On Saturday, more than a dozen Minnesota moms showed up to a public pool to pull out their breasts and, well, nurse their babies. As one protest sign pointed out: “Keep calm. It’s a baby eating.”
The “poolside nurse-in” was organized just a few days after police were reportedly called to the Mora Aquatic Center to deal with two local women who breastfed their young children and refused to cover up when others complained. Event organizer Britany McIalwain told the Star Tribune: “We should be able to nurse wherever and whenever … Breasts are intended to nourish children.”
On July 18, Stephanie Buchanan and her sister-in-law Mary Davis took their children to the public pool for some fun in the sun. When three-month-old Roman got fussy, his mother, Buchanan, reacted the only way she knew how to. “There’s not really a choice sometimes,” she told WCCO. “I was wearing a one-piece swimsuit, slipped my strap down and just fed him. A patron came up, a lady, at the pool and told me that I needed to cover up because her sons were swimming."
Davis also nursed her baby in the wading area because she couldn’t leave another child in the water by himself.
Eventually, a staff member asked the women to be more discrete and move to the pool deck or the changing room to finish feeding their children. They refused, citing state law. According to a Minnesota statute, a woman can breastfeed “in any location, public or private, where the mother and child are otherwise authorized to be, irrespective of whether the nipple of the mother’s breast is uncovered during or incidental to the breast-feeding.”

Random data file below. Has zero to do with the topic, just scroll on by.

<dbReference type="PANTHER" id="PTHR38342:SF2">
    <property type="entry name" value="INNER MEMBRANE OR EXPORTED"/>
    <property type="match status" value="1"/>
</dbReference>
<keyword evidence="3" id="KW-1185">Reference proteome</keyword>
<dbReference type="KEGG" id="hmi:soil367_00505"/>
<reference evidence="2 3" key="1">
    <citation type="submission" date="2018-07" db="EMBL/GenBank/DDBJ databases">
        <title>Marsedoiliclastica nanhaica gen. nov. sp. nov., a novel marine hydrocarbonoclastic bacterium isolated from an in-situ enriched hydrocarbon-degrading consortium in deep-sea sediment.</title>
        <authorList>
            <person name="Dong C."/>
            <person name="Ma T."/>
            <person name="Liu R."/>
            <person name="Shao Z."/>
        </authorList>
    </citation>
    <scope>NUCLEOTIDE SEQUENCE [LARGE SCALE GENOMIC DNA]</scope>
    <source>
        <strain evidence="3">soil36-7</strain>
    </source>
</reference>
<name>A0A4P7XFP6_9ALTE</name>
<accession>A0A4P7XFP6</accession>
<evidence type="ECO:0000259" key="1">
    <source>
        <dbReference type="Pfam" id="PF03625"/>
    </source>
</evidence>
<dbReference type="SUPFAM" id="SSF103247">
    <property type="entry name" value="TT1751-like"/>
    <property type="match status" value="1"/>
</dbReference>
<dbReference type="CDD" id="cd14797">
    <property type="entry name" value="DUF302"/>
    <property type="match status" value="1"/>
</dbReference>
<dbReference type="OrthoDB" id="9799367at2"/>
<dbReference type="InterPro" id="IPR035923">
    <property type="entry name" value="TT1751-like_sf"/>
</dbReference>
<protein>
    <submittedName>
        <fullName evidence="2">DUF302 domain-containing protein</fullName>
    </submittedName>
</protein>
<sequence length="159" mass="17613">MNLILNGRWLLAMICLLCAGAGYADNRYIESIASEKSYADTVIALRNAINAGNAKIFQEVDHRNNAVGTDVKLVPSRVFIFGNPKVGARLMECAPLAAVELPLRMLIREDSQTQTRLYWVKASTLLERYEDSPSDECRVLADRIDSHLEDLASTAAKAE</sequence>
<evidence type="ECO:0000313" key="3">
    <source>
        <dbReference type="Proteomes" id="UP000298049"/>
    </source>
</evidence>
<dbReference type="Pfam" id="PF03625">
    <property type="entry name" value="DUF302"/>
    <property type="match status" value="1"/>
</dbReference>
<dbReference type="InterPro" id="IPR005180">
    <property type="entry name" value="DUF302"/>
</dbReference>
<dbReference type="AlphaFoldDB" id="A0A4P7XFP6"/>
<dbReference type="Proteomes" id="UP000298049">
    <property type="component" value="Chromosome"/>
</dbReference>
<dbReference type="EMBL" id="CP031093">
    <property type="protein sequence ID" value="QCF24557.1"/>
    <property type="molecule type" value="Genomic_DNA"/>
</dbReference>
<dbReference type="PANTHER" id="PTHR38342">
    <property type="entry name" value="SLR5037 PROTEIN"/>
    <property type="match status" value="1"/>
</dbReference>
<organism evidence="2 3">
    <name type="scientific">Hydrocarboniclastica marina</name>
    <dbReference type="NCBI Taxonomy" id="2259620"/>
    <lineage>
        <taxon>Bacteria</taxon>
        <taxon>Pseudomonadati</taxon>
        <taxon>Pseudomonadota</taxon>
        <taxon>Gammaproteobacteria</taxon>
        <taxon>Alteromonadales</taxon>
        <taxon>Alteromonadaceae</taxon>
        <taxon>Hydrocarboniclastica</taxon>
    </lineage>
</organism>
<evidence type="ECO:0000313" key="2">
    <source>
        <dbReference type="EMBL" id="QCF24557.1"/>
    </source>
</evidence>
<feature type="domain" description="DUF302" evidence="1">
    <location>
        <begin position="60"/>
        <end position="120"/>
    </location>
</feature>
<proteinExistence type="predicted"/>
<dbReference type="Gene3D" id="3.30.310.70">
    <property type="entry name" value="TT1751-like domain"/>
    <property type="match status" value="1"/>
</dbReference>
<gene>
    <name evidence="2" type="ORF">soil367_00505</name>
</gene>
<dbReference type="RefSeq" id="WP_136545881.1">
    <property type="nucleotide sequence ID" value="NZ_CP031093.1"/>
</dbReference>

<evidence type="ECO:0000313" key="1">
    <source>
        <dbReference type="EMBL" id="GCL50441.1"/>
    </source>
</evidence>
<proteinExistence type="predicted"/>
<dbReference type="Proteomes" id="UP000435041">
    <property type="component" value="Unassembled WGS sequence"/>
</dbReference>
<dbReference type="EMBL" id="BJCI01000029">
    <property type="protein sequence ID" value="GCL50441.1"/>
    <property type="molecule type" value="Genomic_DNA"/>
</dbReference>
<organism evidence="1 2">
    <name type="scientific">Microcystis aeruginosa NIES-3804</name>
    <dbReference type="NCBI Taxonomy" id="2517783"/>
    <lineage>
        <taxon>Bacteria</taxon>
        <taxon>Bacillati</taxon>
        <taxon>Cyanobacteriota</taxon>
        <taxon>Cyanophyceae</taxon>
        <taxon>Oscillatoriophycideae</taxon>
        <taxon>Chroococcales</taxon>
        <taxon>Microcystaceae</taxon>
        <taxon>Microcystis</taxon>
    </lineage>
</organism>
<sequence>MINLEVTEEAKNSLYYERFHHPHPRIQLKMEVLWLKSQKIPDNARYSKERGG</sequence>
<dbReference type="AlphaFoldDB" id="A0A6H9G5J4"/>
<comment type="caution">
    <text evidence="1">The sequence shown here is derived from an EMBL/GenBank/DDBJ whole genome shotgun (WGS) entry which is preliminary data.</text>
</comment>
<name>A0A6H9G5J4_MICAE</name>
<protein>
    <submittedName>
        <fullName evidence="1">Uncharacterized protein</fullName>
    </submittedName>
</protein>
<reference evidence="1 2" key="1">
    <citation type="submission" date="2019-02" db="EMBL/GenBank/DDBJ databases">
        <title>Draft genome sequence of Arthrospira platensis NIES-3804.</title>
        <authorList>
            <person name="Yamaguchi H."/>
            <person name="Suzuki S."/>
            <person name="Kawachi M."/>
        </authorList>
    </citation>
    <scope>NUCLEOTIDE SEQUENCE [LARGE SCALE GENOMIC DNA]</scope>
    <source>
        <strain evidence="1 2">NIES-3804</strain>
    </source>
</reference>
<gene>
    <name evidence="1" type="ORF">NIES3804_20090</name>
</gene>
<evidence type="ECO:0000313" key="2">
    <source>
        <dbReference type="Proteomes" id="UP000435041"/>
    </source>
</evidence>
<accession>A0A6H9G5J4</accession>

That’s when things got heated. Kanabec County Sheriff Brian Smith told the Star Tribune that there was a verbal exchange between Buchanan and Davis and other moms at the pool who thought the women needed to cover up. “We were getting raised voices and shouting across the pool. … Now there’s a ruckus,” Smith said. When the police were called, Buchanan and Davis left voluntarily.
“We gathered our kids and basically did a walk of shame out of the pool,” Davis told FOX9. “That’s what it felt like to us.”
In a statement released online, the City of Mora apologized to the two women “if they were offended by how they were treated,” but also noted that the situation “made many patrons uncomfortable.”
Saturday’s nurse-in was intended to help normalize public breastfeeding and educate people on its legality. In fact, as of July 1, 2018 it’s now lawful to breastfeed in public in all 50 states. Legal protections for nursing moms in Idaho—one of the last states to pass such legislation—just went into effect at the beginning of the month.